In order to help get more black entrepreneurs into the cannabis industry – Jay Z has launched a fund worth $10 million dollars to invest in minority cannabis businesses. He recently was interviewed on the Wall Street Journal where he said;
“We were the ones most negatively affected by the war on drugs, and America has turned around and created a business from it that’s worth billions.”
The fund comes from the merger of two California cannabis firms “Left Coast Ventures” and CMG Partners. The “Parent Company” as they call it, will begin to create “Social Equity Ventures” with an initial fund of $10,000,000 with 2% of the company’s net income dedicated to the fund every year.
“I wanted to do something in a real, concrete way, where I do my part,” he reportedly added.
While this is a brilliant move for the rapper turned business mogul, it still doesn’t really address the issue of “minority owned businesses”.
As it turns out, the very lucrative cannabis marketplace is predominantly owned by white business owners whereas only 4.3% of the market share goes to African Americans.
The question we need to be asking ourselves is – will $10,000,000 make a dent in the $20b per year industry?
If we’re talking about opening up cannabis related businesses in California – the state will probably gobble up a large portion of that fund. More importantly – the “minority business owners” will be most likely friends or acquaintances of Jay-Z (I know his name is Sean Carter). At the very least, they will be closer to the stratosphere of Jay-Z, meaning that those who were “truly affected” by the war on drugs – will still not be able to participate in the marketplace.
But how do we remedy this?
Lowering the bar
Why is it that only rich, wealthy, white males can afford to get into the cannabis game? Simple – it costs a metric fuck-ton to enter into the game. The government wants their cut and so, they increase the costs of operation, increase taxation, make more regulatory processes – and the next thing you know you’re spending hundreds of thousands of dollars, or in some cases millions – to get a license.
Now let me ask you this – how many people from the South-Side or the Bronx has a million dollars just sitting around?
This means that no matter the funds you raise – you’ll never address the real issue that minorities face – accessibility.
I have proposed before a phenomenal solution of creating a 2-tier licensing system where it will only cost you $1,000 per year to have a small “Craft license” that will give you a permission to grow and sell up to the tune of $1,000,000 per year in net earnings.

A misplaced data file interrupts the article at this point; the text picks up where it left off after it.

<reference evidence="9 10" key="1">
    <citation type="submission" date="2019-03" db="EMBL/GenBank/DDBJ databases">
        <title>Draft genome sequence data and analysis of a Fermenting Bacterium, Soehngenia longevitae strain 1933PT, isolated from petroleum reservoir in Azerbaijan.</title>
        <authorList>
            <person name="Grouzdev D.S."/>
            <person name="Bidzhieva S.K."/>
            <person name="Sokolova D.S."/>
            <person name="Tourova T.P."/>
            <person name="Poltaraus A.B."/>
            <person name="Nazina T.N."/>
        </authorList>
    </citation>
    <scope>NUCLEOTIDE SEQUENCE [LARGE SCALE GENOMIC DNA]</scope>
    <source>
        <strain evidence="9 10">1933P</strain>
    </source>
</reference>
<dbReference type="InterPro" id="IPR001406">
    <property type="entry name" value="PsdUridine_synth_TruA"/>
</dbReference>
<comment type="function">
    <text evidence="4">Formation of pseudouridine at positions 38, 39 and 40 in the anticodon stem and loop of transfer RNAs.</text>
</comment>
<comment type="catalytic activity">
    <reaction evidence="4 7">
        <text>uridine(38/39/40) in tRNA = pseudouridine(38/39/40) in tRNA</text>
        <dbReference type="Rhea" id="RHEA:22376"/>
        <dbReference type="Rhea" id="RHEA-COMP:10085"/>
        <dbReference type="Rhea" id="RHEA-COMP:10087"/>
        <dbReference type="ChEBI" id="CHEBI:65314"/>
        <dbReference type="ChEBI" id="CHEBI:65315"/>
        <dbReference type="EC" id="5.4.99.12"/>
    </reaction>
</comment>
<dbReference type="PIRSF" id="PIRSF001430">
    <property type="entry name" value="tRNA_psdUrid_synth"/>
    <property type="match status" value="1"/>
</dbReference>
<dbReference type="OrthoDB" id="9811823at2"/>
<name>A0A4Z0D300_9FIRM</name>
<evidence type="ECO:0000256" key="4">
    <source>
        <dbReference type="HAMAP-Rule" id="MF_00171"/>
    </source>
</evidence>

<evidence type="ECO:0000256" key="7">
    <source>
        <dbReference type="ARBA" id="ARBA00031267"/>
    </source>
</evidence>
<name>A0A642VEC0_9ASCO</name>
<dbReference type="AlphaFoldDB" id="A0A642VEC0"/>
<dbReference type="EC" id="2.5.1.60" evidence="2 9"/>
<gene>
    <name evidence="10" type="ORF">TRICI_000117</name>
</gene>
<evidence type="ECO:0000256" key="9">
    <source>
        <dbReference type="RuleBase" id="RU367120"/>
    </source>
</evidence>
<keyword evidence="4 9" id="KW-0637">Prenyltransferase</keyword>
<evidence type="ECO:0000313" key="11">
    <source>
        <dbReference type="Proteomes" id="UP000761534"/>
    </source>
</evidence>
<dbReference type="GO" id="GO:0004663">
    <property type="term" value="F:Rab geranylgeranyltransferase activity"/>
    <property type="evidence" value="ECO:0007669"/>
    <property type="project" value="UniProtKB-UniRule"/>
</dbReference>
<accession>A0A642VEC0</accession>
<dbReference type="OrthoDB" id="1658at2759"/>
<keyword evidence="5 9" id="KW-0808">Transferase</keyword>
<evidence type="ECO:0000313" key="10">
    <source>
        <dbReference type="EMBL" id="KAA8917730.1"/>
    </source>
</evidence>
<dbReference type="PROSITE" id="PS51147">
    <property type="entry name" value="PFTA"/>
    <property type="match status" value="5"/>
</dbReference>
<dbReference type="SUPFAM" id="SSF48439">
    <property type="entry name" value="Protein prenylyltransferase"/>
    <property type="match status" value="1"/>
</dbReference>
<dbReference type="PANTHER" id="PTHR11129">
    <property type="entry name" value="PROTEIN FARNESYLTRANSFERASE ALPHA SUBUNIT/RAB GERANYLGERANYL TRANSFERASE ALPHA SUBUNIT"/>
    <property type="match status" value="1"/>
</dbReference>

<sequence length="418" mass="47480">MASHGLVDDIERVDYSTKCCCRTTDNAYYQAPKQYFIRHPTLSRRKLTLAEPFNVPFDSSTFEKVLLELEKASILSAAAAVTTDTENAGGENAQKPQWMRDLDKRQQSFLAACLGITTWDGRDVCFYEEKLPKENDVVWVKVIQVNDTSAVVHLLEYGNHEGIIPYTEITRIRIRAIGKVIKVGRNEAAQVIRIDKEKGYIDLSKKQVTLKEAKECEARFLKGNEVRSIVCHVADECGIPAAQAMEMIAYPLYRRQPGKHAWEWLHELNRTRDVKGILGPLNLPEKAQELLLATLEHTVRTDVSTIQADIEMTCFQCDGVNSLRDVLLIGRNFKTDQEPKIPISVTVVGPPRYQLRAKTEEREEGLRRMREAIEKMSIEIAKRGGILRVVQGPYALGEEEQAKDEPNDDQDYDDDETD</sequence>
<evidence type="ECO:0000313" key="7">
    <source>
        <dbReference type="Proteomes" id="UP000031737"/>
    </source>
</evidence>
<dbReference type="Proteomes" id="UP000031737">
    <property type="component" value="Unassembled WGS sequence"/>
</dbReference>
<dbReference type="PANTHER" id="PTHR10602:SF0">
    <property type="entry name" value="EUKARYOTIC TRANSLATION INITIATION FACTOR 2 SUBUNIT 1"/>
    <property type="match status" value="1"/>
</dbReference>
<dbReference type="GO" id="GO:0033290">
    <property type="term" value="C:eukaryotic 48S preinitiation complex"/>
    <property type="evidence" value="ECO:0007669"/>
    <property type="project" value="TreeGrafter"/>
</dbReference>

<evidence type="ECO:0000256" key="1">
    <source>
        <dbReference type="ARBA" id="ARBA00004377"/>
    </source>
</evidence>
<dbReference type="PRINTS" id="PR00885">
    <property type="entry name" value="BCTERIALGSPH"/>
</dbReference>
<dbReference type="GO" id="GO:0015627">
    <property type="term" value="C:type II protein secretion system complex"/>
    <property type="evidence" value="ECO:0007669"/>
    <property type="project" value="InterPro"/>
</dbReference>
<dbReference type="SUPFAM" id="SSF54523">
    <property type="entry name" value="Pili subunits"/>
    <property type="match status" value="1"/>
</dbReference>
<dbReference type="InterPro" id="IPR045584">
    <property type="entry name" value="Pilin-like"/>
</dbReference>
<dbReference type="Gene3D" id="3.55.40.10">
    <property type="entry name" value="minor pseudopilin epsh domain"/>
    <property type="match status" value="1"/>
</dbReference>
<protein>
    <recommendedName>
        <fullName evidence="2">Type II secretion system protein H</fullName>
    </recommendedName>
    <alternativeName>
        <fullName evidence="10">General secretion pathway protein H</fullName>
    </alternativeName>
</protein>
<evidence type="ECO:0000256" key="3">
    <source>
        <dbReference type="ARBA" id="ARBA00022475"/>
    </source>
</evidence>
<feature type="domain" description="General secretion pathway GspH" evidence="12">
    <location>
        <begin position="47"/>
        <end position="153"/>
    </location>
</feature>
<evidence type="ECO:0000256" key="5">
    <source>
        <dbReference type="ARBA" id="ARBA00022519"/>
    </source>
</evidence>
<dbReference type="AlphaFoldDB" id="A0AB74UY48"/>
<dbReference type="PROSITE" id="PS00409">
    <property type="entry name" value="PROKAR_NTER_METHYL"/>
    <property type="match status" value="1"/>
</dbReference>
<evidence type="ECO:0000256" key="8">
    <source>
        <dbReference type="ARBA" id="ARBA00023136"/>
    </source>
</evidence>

Beyond this point, you’d need to upgrade to a commercial license which would have more regulations in place. Of course, this is only the most basic of ideas and there would be a lot of kinks to work out – but the only way to truly address the negative impact of the drug war is to lower the point of entry to match the economy of the most effective.
Unless you do this – cannabis will always be a game for those who have money, while the “negatively affected community” continues to use the product but not getting benefit from the industry.
Advocating for Equality
I applaud Jay-Z for pumping money into his community. If you’re killing it, it’s only fair to help others who supported your music and helped you reach your height. This is not detracting from Jay-Z’s personal work ethic. That dude is on another level of thinking and I think people need to recognize that he built his empire using his talent and vision.
Now that he’s “made it” – creating opportunities for others is the philanthropic thing to do.
However – if he truly wants to make a change, then he should start an organization that advocates for Craft licensing schemes where any person can start with a minimal investment and minimal government oversight.
Establish the craft marketplace, similar to how you have Farmer’s Markets – but for weed, where those who do not have millions of dollars at their disposal, can grow and sell weed to help finance their own empowerment.
Investing in one business is a good thing, however, creating the opportunity for millions of others to invest in themselves is far superior in my opinion. We should create a highly competitive marketplace by lowering the point of entry. Once we have done this, independent craft businesses will have the opportunity to provide cheaper weed at higher quality while simultaneously giving minorities access to this industry.
Will this happen? Probably not – if you were to legalize a craft marketplace like I’m suggesting, you’d drive down the price of weed making the “Big Wigs” lose out on money. And the affluent can’t be losing money on honest competition now can they?
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